Short-track speed skating relays are glorious chaos

Yahoo Sports

GANGNEUNG, South Korea — Whatever your plans are for Thursday, cancel them. Clear your calendar. Call in sick, or hell, quit your job. Because you simply do not want to miss Thursday’s men’s 5000m speed-skating relay. With all due respect to Lindsey Vonn, Shaun White, and all the other must-see athletes of the 2018 PyeongChang Games … this, friends, is the event you have to watch.

There’s something primal about certain Olympic events that rely on objective measurements like speed, rather than the subjective whims of judges. It’s nation versus nation, my crew versus your crew, first one across the line wins. Bring it.

The ladies’ version went off on Tuesday night, and oh my sweet heaven, did they bring it.

Short-track speed skating takes place on a rink that’s 111 meters, or about 365 feet. There’s not much room between the inside boundary of the track and the outside wall—seven meters, or about 22 feet. That’s not a whole lot of room when you’ve got four skaters wearing gleaming steel blades fighting for space—plus the skaters trying to merge in around them.

Yeah, that’s the best part: the handoffs. This is a relay race, and so every lap to lap-and-a-half, you’ll have skaters swapping in and out. And since the skaters are already hauling, the tag-in skaters have to get up to full speed. What that leads to is an incredible four simultaneous laps of skaters:

-The skater who’s actually racing.
-The skater who just tagged out; this skater slides to the outside to let the pack go by.
-The skater who moves from the outside to the far interior of the race to get up speed.
-The skater who’s on the inside of the boundary, waiting to tag in.

The transitions are a thing of beauty; the incoming skaters have to dodge opposing teams and slide into position right in front of their teammates, whereupon the teammates put hands right on their hips or butt and give them a big ol’ shove.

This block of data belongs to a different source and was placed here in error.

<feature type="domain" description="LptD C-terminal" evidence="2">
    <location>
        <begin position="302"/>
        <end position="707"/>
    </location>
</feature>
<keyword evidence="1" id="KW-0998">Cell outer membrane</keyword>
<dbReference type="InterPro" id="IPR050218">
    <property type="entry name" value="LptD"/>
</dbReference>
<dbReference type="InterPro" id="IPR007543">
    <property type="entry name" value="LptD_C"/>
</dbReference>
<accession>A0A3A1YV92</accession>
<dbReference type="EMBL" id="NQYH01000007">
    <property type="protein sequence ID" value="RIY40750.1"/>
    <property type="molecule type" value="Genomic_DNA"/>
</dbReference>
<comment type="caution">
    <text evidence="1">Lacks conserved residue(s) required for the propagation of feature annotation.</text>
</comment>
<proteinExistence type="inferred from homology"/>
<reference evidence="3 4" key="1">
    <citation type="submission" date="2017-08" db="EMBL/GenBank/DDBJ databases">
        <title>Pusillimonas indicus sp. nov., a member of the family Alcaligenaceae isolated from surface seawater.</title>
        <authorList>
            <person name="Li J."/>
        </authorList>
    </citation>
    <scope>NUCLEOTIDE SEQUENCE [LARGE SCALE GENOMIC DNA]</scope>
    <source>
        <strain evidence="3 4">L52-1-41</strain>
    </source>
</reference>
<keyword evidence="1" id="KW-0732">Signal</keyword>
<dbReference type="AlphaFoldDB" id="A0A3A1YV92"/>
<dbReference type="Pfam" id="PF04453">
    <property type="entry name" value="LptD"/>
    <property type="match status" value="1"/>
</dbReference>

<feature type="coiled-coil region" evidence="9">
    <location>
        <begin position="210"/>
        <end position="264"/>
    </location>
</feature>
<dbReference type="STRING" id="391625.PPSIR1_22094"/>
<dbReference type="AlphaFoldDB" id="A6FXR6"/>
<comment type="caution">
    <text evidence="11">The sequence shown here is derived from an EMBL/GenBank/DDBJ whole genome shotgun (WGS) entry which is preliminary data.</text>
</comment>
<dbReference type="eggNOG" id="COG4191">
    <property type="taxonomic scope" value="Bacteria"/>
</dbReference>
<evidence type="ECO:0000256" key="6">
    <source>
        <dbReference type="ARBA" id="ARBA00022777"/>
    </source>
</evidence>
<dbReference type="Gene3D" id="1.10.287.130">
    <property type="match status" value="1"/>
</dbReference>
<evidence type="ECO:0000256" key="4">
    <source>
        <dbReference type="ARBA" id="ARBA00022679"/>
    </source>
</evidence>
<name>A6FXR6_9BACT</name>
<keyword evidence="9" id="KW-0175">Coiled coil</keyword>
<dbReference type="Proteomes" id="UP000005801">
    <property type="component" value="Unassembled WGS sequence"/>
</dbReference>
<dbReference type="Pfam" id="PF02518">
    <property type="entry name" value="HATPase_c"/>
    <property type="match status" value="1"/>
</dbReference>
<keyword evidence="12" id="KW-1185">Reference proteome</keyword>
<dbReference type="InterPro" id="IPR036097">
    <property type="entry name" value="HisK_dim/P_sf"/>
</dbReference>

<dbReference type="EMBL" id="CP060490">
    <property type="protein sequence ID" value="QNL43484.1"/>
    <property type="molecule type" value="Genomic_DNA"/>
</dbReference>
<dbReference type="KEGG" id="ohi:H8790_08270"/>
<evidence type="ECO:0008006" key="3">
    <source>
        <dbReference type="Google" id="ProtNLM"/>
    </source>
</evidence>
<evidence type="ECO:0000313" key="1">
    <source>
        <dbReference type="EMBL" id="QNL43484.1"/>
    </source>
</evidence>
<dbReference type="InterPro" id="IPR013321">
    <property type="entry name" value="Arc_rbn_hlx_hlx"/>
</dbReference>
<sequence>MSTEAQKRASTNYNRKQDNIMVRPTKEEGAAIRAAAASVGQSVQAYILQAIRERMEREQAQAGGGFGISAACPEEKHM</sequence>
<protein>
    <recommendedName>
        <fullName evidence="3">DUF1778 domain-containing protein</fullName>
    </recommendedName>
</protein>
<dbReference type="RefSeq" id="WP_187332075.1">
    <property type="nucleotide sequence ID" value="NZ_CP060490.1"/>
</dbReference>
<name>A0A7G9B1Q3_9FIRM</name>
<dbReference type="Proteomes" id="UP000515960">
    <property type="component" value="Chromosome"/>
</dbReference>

Basically, imagine a scenario where NASCAR cars are racing and the driver has to jump from one car to another and not lose speed. This is incredibly difficult when there’s one team on the ice; now throw on three more and you’ve got glorious chaos.

Yes, this is all one race. (Getty)
Yes, this is all one race. (Getty)

As it turned out, that glorious chaos ended up costing one team a medal on Tuesday night. South Korea’s Kim Alang slipped right after an exchange, and took out skaters from Canada and Italy. Only problem: neither country had yet made its own exchange yet. They were effectively eliminated from the race … or so it seemed.

Then South Korea, which had trailed China for most of the night, began closing the gap, and the noise that erupted from the hometown fans was that kind of uncontrolled, building glee that’s infectious. South Korea crossed the finish line a hairsbreadth in front of China, and the rafters of the Gangneung Ice Arena shook.

And that’s when everything went sideways. The referees didn’t declare a winner, not for several long minutes, and the crowd grew visibly nervous. When the word came — “penalties” — the hometowners gasped. They remembered Kim’s fall, and they knew their victory could be short-lived.

But no! The first penalty was on China for blocking. Canada celebrated for a moment, then Canada too got slapped with a penalty. That meant fourth-place Italy and the Netherlands, which didn’t even make the final heat, vaulted onto the medal stand. South Korea exulted, China and Canada seethed, and the rest of us reveled in the madness.

“I think there was no problem with what we did,” Chinese skater Zhou Yang said after the race. “We’re blessed to have the next Olympics in Beijing. The Beijing Olympics will definitely be fair, most definitely.”

“Anything can happen in short track,” the arena announcer called out, and he was exactly right. And that’s exactly why you need to watch Thursday.


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Jay Busbee is a writer for Yahoo Sports. Contact him at jay.busbee@yahoo.com or find him on Twitter or on Facebook.

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